It also has the lowest tree canopy in the Perth and Peel region with the newer coastal suburbs of Alkimos, Eglinton and Butler taking the title of the lowest tree canopy and vegetation cover in the city.
A City of Wanneroo spokeswoman said native vegetation planted in recently developed subdivisions would take time to mature, and low-lying coastal heath provided little canopy cover.
Like many councils it had developed an urban forest strategy to boost its canopy and protect existing trees.
“The strategy will measure the extent of the City’s urban canopy and vegetation cover and identify areas with higher temperatures (heat islands) with the aim of protecting and increasing tree and vegetation cover across the City through a range of initiatives,” the spokeswoman said.
At just 10 per cent tree canopy cover, the cities of Belmont and Canning are next on the list.
City of Canning mayor Patrick Hall said the council’s urban forest strategy aimed to more than double tree canopy cover in public open space to 40 per cent over the next 20 years by planting 110 hectares of trees.
Parkwood, Cannington, Bentley and St James have below-average canopy cover, ranging between 7 and 7.5 per cent, while parts of Leeming have just 5 per cent canopy cover.
Perth’s searing summer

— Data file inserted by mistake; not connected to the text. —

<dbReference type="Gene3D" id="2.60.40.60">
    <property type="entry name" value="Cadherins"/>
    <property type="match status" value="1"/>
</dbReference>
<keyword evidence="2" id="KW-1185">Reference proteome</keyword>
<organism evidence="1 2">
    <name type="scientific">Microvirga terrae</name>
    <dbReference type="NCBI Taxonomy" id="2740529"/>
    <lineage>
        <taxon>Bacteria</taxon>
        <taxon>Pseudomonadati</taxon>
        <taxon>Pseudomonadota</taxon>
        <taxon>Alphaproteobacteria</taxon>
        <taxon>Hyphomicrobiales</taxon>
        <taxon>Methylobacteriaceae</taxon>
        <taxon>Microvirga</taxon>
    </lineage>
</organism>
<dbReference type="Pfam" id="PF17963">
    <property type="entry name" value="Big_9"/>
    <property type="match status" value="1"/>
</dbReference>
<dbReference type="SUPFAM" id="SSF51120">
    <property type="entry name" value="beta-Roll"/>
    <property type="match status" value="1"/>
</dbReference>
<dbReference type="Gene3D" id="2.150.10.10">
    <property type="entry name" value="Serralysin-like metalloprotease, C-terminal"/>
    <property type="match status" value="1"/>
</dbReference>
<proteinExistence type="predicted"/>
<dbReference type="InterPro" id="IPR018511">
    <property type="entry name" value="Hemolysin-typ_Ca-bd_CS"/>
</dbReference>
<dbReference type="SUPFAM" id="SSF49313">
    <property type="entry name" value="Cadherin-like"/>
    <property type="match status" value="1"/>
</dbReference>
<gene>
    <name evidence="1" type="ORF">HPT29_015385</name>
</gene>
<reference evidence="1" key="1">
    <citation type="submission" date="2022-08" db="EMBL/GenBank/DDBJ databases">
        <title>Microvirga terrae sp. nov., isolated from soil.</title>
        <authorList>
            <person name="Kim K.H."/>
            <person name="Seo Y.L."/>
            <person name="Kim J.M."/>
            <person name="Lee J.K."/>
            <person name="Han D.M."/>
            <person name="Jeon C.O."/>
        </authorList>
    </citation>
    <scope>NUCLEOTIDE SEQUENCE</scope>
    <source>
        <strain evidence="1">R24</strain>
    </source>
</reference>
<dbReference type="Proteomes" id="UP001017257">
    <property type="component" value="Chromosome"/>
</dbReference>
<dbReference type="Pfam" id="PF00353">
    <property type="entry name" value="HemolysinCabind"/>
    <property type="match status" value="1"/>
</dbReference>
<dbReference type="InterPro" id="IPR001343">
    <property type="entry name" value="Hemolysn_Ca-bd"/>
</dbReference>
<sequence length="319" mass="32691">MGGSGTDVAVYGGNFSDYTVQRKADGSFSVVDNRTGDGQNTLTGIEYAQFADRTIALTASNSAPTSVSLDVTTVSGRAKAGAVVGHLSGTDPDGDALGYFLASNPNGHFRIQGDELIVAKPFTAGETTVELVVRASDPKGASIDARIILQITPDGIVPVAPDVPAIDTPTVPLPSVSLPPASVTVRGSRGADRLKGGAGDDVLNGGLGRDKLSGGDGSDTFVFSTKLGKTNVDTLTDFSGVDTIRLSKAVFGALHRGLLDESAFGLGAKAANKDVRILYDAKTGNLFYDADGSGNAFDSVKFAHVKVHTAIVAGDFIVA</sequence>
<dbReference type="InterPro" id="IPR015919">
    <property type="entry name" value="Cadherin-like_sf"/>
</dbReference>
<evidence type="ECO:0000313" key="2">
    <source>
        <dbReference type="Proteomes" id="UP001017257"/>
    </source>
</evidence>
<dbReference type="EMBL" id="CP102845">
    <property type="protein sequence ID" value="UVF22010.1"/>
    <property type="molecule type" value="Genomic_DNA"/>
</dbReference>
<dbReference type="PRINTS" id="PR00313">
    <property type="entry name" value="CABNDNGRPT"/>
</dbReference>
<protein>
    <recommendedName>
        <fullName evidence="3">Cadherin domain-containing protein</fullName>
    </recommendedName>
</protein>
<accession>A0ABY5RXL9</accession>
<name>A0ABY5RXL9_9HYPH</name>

On the last day of summer Bureau of Meteorology figures showed Perth’s average maximum temperature was 33.2 degrees — well above the previous record of 32.3 set in 2012/13.
Perth sweated through a record of 13 days above 40 degrees, six of which were consecutive.
Swanbourne recorded 43.7 degrees on Boxing Day last year, the highest December temperature ever recorded for the coastal suburb.
Record temperatures were recorded in Dwellingup, Bunbury, Busselton and Mandurah.
Many sites including Perth Airport, Pearce RAAF, Jandakot and Bickley had their highest mean maximum temperatures for January since 2010.
The industrial suburbs of Canning Vale and Welshpool have 4.7 per cent and 3.6 per cent canopy cover.
“The City is prioritising tree planting in suburbs which have been identified through thermal image mapping as having low tree canopy cover and high land surface temperatures,” Mr Hall said.
In the City of Belmont, boosting tree canopy is difficult, with Perth Airport taking up one-third of its land.
From quarter-acre blocks to 200 square metres: urban infill in Perth
The state government’s 2018 Perth and Peel @ 3.5 million framework set a 47 per cent urban infill and 53 per cent new housing target by 2050.
Even councils largely devoid of trees aren’t excluded from meeting the targets. Canning’s urban infill target is 11,440 additional dwellings by 2031 and the City of Belmont is 26,860.
Wanneroo has been set a target of 27,920 dwellings and 106,900 residents by 2050. There is concern that the push to create new lots within established residential areas is fuelling a reduction in plot sizes that leaves little space for a tree.
A state government spokesman said various departments had invested significantly in initiatives to support suburban greening measures to reduce the urban heat island effect and address the impacts of climate change.
He said recent updates to the residential design codes now required trees to be planted for all new developments, including apartments, and there are incentives for apartments to retain significant existing trees and provide adequate deep soil areas to ensure viable growth of new trees.